Saturday, July 24, 2010

Deployments Are Hard, By Gabriella Kesterton

In the lives of military children and families, you will most likely encounter a deployment of one or both of your parents. A deployment is where your parent leaves to go to a foreign country to help out in countries like Kuwait, Afghanistan, and Iraq. It can take months or even a year for your parent to return. My dad has deployed three times in two years! I really felt sad most of the time he was gone in Kuwait so let me tell you about one of his deployments.

It was late October when my dad had left to go to Kuwait. Since my dad is and has been an only father, and since I could not go with him, he had to bring me all the way to Iowa, where my family lived. We were in Rota, Spain at the time; so it was a long flight over to the states! 11 hours of brrrrrrrrrrring on a C-130 was completely annoying and miserable. I had jet lag for a couple days adjusting to the U.S. times.

I was going to live with my aunt and uncle, including my two playful cousins. They were all so helpful in making me feel better about my dad being gone. For instance, after school I would play with them, give them baths, cuddle on the couch, and other stuff. My aunt comforted me when I couldn’t hold in the sadness much longer and my uncle had helped me with school stuff. My grandma and grandpa had helped out, too. My grandpa would sometimes watch the girls and me whenever he could help. Having family there for you is important when your parent is on deployments. A pet being with you helps a lot, too. Trust me! At night, my little dog would cuddle up around my belly and sleep with me all night. He made me feel at home. I made lots of new friends and reunited with old friends from childhood. My dad had been sending gifts and letters, including e-mails and pictures of what was going on in Kuwait. Every day he made an attempt to contact me in some way. I liked that a lot.

Getting into school activities and doing fun stuff can help take your mind off of your parent being gone. I joined basketball and often went to the park, the zoo, swimming, and other fun stuff. You can also write in a diary or journal of your days. Then keep them for memories.

From what I’ve heard, children can sometimes be depressed, hyper, sleepless, and even unbearable at times. It’s usually because your parents are not there and you feel sad, mad, anxious, worried, or nervous. Everyday I felt those same emotions.

Every night I would pray that my dad would be okay, and that tomorrow he would give me a call so I know that he’s all right. Every day I would look forward to his calls, e-mails, letters, and gifts. And almost all the time I thought of him.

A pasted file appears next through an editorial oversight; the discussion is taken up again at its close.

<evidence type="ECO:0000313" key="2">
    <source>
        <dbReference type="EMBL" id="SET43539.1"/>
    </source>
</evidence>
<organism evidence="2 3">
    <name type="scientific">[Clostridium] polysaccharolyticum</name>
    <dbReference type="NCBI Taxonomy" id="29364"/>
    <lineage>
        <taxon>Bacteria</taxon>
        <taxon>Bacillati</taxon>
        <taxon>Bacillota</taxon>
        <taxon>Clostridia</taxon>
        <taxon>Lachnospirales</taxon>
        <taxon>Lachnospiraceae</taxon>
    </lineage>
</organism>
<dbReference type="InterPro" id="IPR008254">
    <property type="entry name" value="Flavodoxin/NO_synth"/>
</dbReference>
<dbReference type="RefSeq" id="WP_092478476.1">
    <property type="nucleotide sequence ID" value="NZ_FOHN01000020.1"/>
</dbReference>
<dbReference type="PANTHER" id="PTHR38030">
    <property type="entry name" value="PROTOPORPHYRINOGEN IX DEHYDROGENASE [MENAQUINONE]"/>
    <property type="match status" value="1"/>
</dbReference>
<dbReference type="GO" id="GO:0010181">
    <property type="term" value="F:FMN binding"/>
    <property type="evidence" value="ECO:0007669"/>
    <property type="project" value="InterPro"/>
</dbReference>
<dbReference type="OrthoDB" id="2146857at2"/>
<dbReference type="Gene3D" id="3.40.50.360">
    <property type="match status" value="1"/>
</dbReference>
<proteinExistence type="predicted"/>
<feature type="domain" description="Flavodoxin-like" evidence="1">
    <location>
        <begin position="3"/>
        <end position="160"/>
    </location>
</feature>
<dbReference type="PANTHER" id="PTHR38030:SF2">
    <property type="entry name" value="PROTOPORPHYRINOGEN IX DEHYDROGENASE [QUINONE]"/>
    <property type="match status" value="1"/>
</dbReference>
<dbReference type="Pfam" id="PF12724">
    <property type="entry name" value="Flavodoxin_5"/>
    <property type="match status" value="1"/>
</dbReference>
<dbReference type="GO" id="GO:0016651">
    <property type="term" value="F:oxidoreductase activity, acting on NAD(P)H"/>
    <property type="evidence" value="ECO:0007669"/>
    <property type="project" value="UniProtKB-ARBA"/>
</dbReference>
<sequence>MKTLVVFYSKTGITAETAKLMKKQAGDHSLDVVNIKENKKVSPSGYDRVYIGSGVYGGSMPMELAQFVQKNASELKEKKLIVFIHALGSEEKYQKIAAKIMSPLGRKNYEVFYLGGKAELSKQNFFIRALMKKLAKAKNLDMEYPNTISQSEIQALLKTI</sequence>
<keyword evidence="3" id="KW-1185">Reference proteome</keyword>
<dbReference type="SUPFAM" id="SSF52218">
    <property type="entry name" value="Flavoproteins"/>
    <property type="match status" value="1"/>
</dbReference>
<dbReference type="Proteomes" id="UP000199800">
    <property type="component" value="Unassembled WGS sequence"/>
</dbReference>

There were a few more months left to go and when he came back, we were going to be going to Sicily, Italy. I would have to leave my friends and family, but I would be happy to be with my dad.

When the time nears and your mom/dad comes home, you feel so relieved and anxious. Mostly, you feel joyful. Sure enough, my dad came home after fourteen months in Kuwait and I was happier than you could ever imagine! I’m glad to have him home, and I’m glad that I had family and friends there when he wasn’t. A few weeks later, we packed our bags and said good-bye to everyone. I am so blessed to have such wonderful family and friends with me.

I still keep in touch with family and friends through e-mail and phone calls. Life is different without your family with you, and I sure do miss them. I think it has changed my life by how much closer I am to family and friends. I said that I would be back for 10th grade when my dad retires, so I look forward to seeing friends and family again.

Deployments are hard but you get through them. Just remember that when your parents are gone, they’re still there only far away.

I hope this story has helped everyone in some way with deployments. God bless America and all of the troops out there fighting for freedom.

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Julie Rahm

Mindset means everything. And no one knows this better than Julie Rahm, aka America's Mindset Mechanic. A former naval physicist, Julie applies physics to the energy of human thought and the results thoughts create. As a military daughter, spouse and mother-in-law she has experienced the challenges of deployment separations, frequent moves and telecommuting careers while remaining happy and achieving her dreams. With her passion and people-loving style, Julie has provided the metaphorical tools for thousands of people to bridge the gap between their thoughts and their lives. Julie Rahm, M.S., is a certified Frame of Mind Coach who has appeared on numerous television and radio broadcasts, including The Phil Knight Show and ABC affiliates. She hosts The Mindset Mechanic LIVE on Saturdays and Sundays on FM107.1 WTKF and AM1240 WJNC in Eastern NC. Her weekly column The Mindset Mechanic appears in The Pamlico News. She has been quoted in numerous newspapers, and on the web at and Julie is an inspirational keynote speaker conveying life lessons through a blend of intuitive success strategies, enlightened wisdom, humor and fun. She is the Champion of Military Kids around the World. Julie's latest book is Volume I of Military Kids Speak.

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